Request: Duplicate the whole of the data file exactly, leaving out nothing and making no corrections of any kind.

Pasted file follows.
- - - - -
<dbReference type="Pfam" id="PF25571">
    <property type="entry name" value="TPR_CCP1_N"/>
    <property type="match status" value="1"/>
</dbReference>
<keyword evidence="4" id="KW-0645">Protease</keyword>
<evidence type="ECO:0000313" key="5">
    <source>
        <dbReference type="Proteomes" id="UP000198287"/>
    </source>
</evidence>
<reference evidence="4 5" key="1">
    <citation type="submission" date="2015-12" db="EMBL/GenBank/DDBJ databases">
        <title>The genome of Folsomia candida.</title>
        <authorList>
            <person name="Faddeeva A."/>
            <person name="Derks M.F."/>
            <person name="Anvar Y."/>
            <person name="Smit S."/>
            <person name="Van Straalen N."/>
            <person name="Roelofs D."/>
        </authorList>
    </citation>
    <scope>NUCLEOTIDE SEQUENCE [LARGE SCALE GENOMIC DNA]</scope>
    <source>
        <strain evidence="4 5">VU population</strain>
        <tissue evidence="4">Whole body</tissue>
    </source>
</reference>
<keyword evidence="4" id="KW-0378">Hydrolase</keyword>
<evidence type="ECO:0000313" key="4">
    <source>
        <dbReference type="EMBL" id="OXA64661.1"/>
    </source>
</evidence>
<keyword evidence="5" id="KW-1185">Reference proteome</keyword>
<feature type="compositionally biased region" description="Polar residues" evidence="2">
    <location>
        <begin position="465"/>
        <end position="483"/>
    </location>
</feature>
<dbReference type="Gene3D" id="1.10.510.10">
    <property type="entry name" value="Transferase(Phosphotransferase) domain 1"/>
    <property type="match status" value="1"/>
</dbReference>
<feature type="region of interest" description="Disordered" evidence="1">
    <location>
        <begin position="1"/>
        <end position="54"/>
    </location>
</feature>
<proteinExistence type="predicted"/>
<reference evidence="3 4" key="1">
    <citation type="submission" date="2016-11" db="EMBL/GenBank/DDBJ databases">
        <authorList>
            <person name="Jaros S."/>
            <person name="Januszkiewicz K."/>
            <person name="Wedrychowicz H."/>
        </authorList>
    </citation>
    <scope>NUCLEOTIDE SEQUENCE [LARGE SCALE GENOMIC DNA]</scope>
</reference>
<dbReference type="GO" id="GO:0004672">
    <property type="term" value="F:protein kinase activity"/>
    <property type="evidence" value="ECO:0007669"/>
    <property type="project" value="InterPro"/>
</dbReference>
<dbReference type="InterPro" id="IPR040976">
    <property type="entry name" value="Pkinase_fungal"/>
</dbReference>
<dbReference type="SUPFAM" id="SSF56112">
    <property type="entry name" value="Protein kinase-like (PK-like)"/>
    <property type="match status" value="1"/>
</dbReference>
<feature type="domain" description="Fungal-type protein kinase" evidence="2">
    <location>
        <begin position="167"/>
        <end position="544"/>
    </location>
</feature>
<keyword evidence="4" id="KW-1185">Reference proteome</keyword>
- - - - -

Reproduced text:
<dbReference type="Pfam" id="PF25571">
    <property type="entry name" value="TPR_CCP1_N"/>
    <property type="match status" value="1"/>
</dbReference>
<keyword evidence="4" id="KW-0645">Protease</keyword>
<evidence type="ECO:0000313" key="5">
    <source>
        <dbReference type="Proteomes" id="UP000198287"/>
    </source>
</evidence>
<reference evidence="4 5" key="1">
    <citation type="submission" date="2015-12" db="EMBL/GenBank/DDBJ databases">
        <title>The genome of Folsomia candida.</title>
        <authorList>
            <person name="Faddeeva A."/>
            <person name="Derks M.F."/>
            <person name="Anvar Y."/>
            <person name="Smit S."/>
            <person name="Van Straalen N."/>
            <person name="Roelofs D."/>
        </authorList>
    </citation>
    <scope>NUCLEOTIDE SEQUENCE [LARGE SCALE GENOMIC DNA]</scope>
    <source>
        <strain evidence="4 5">VU population</strain>
        <tissue evidence="4">Whole body</tissue>
    </source>
</reference>
<keyword evidence="4" id="KW-0378">Hydrolase</keyword>
<evidence type="ECO:0000313" key="4">
    <source>
        <dbReference type="EMBL" id="OXA64661.1"/>
    </source>
</evidence>
<keyword evidence="5" id="KW-1185">Reference proteome</keyword>
<feature type="compositionally biased region" description="Polar residues" evidence="2">
    <location>
        <begin position="465"/>
        <end position="483"/>
    </location>
</feature>
<dbReference type="Gene3D" id="1.10.510.10">
    <property type="entry name" value="Transferase(Phosphotransferase) domain 1"/>
    <property type="match status" value="1"/>
</dbReference>
<feature type="region of interest" description="Disordered" evidence="1">
    <location>
        <begin position="1"/>
        <end position="54"/>
    </location>
</feature>
<proteinExistence type="predicted"/>
<reference evidence="3 4" key="1">
    <citation type="submission" date="2016-11" db="EMBL/GenBank/DDBJ databases">
        <authorList>
            <person name="Jaros S."/>
            <person name="Januszkiewicz K."/>
            <person name="Wedrychowicz H."/>
        </authorList>
    </citation>
    <scope>NUCLEOTIDE SEQUENCE [LARGE SCALE GENOMIC DNA]</scope>
</reference>
<dbReference type="GO" id="GO:0004672">
    <property type="term" value="F:protein kinase activity"/>
    <property type="evidence" value="ECO:0007669"/>
    <property type="project" value="InterPro"/>
</dbReference>
<dbReference type="InterPro" id="IPR040976">
    <property type="entry name" value="Pkinase_fungal"/>
</dbReference>
<dbReference type="SUPFAM" id="SSF56112">
    <property type="entry name" value="Protein kinase-like (PK-like)"/>
    <property type="match status" value="1"/>
</dbReference>
<feature type="domain" description="Fungal-type protein kinase" evidence="2">
    <location>
        <begin position="167"/>
        <end position="544"/>
    </location>
</feature>
<keyword evidence="4" id="KW-1185">Reference proteome</keyword>